Circus – Harriers

The undefeated lords of the marshes

Harriers are a distinctive group of hawks known for their specialized hunting techniques and adaptations to open habitats like marshes and grasslands. The genus Circus is commonly associated with these slender, medium-sized raptors with a unique owl-like facial disc, which aids in their acute hearing—unusual for diurnal raptors.

Harriers are characterized by their long wings and tails, which provide exceptional maneuverability and endurance during flight. This is particularly beneficial for their low-flying hunting strategy, where they glide just above the ground, using both vision and hearing to detect prey. Their flight is buoyant and can seem almost effortless as they patrol their territories for small mammals, birds, and insects.

The birds’ plumage plays a key role in their survival. It often features cryptic coloring that allows them to blend into the grassy or reed-filled landscapes they inhabit. The paler underparts with barred patterns on the underwings of many harrier species serve as camouflage against the sky when viewed from below, making it difficult for prey to spot them against the light.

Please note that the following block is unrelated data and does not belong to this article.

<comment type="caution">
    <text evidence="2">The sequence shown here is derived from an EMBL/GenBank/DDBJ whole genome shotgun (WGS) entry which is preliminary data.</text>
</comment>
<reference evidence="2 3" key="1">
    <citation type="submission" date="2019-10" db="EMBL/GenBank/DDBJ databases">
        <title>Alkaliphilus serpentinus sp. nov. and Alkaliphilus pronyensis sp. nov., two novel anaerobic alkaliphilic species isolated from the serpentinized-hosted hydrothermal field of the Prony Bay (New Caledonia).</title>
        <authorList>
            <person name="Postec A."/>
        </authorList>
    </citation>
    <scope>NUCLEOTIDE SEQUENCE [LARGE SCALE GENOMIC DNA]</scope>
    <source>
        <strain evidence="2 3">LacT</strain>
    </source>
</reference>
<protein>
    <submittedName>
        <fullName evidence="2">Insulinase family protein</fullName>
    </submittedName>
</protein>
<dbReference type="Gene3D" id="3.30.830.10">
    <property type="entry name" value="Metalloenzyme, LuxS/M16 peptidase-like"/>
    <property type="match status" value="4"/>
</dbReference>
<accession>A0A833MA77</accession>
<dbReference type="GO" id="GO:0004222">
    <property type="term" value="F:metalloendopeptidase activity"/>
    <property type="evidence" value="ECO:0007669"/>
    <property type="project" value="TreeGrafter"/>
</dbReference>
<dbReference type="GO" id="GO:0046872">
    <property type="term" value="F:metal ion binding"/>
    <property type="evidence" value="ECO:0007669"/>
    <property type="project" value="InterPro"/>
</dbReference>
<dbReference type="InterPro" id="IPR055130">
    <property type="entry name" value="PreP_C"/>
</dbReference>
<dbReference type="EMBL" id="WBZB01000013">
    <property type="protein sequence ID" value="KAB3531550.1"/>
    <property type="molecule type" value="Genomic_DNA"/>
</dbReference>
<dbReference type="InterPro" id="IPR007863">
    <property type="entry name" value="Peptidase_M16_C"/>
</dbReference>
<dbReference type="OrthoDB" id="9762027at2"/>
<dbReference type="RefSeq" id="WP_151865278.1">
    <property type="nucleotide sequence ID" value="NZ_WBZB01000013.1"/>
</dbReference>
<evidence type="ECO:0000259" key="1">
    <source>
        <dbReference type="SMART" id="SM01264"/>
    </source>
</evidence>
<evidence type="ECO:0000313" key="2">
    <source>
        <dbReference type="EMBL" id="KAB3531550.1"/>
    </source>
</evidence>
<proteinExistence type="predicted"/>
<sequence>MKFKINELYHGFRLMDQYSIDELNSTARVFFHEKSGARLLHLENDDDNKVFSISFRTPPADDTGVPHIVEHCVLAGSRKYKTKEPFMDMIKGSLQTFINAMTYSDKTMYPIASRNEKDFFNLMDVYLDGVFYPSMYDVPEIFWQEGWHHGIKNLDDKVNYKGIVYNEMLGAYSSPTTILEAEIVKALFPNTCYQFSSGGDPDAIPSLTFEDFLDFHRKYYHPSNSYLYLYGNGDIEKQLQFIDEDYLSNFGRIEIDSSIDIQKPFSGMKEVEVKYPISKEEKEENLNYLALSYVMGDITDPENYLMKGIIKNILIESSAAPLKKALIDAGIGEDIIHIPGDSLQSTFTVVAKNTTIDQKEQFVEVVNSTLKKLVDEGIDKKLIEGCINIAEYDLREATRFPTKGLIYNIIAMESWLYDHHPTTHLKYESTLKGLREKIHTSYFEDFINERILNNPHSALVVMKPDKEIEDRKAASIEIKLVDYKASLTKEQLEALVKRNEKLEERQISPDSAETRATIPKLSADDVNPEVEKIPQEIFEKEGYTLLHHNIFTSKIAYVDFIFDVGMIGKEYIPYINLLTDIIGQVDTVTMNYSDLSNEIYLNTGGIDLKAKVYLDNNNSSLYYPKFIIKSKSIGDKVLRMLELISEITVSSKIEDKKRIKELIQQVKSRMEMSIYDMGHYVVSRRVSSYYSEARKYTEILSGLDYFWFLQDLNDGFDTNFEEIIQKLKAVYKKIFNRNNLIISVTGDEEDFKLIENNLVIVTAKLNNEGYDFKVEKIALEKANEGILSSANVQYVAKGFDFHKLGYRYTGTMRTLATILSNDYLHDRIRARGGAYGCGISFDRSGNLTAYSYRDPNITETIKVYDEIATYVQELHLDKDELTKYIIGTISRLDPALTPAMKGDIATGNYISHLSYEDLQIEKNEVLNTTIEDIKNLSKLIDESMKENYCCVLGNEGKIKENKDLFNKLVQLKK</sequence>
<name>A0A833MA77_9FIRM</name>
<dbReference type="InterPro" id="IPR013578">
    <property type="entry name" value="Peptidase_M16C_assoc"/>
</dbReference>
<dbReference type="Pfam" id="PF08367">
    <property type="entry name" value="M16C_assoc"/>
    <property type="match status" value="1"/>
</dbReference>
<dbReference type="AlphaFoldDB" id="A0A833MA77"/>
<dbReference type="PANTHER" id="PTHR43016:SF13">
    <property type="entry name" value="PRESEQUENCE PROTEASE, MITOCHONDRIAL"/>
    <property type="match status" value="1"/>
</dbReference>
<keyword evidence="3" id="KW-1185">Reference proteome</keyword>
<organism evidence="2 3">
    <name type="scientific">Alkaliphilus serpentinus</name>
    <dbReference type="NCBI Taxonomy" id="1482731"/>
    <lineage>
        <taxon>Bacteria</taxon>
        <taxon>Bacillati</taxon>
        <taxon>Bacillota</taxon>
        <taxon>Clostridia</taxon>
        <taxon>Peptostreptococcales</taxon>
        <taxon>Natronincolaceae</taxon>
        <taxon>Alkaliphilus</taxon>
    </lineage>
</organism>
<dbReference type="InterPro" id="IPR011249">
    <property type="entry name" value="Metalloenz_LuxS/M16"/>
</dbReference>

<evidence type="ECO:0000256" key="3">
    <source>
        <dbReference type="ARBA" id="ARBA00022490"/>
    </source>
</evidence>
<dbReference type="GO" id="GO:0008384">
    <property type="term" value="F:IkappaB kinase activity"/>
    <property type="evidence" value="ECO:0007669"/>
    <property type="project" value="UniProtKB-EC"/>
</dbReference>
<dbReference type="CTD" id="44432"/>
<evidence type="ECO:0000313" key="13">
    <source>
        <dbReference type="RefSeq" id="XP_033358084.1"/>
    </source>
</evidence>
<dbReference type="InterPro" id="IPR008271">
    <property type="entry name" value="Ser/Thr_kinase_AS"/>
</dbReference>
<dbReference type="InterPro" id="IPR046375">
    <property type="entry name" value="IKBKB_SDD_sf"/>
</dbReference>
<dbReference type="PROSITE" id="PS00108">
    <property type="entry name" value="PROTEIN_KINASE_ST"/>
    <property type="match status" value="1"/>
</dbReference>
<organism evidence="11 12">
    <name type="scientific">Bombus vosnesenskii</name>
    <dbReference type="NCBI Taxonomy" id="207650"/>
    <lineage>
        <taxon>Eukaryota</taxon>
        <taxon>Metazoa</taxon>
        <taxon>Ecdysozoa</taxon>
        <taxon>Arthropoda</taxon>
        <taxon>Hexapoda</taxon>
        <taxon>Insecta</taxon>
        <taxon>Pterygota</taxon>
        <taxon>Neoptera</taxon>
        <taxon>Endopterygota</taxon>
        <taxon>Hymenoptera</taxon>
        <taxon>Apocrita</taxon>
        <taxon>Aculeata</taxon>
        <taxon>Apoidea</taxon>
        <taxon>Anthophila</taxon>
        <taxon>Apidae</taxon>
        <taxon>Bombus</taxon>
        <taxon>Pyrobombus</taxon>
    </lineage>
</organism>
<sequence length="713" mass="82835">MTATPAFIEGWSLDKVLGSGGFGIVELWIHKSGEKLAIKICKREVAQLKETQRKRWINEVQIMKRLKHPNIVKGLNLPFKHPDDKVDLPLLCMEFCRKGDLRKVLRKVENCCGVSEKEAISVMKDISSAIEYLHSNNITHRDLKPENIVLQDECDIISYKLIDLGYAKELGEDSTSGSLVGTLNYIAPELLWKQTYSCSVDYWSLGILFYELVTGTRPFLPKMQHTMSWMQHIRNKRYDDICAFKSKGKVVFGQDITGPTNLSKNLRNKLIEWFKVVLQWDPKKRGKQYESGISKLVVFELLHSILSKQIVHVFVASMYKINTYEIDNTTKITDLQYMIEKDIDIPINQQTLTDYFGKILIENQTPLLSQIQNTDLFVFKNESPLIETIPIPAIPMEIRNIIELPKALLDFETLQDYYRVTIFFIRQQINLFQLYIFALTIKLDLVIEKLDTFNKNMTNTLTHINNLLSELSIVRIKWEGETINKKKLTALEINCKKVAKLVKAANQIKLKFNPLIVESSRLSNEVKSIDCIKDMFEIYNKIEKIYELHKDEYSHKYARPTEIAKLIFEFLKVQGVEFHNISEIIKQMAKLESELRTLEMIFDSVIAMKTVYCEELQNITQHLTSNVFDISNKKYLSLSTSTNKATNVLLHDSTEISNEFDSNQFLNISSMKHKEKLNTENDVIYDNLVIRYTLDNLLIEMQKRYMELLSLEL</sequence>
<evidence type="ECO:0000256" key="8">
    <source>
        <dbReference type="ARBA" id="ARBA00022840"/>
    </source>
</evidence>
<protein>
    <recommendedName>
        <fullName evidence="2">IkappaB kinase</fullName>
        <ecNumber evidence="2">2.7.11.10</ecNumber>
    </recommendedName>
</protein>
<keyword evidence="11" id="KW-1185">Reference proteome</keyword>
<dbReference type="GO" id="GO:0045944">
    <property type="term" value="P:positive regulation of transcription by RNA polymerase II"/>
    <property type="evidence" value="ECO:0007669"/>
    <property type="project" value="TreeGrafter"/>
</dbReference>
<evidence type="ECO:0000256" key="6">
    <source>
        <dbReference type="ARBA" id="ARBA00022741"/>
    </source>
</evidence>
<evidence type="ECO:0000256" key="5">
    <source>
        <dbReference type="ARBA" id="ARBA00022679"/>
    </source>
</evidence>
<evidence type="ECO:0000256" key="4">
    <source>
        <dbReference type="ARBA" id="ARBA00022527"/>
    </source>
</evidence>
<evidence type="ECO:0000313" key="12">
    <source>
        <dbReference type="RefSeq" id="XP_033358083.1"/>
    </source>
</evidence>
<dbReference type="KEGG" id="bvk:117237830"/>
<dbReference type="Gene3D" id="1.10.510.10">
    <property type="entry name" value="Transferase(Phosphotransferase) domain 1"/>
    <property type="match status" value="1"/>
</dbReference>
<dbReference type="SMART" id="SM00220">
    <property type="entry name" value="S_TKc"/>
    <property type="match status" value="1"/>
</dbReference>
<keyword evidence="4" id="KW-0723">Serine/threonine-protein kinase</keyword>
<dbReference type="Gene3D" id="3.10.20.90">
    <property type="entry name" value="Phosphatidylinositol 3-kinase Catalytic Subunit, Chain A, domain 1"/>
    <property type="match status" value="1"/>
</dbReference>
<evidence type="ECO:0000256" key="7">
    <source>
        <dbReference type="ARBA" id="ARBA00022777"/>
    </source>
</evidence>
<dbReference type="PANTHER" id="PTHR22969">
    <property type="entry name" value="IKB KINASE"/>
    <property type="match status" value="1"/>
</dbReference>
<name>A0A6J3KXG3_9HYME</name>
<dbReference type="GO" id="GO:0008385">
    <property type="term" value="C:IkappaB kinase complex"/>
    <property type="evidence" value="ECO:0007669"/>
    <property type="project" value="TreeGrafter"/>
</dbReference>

Harriers are known for their migratory behavior, with many species undertaking long journeys between their breeding grounds in the northern latitudes and wintering areas further south. These migrations are often dictated by food availability and the harshness of the winter season in their breeding ranges.

Sexual dimorphism is pronounced in harriers, with females typically being larger and more robust than males—a trait known as reversed sexual size dimorphism. This size difference may relate to females needing additional reserves for egg production or may allow pairs to exploit different prey niches, reducing competition for food.

The nesting habits of harriers are also unique. Rather than nesting in trees, many species build their nests on the ground in dense vegetation, which provides cover from predators.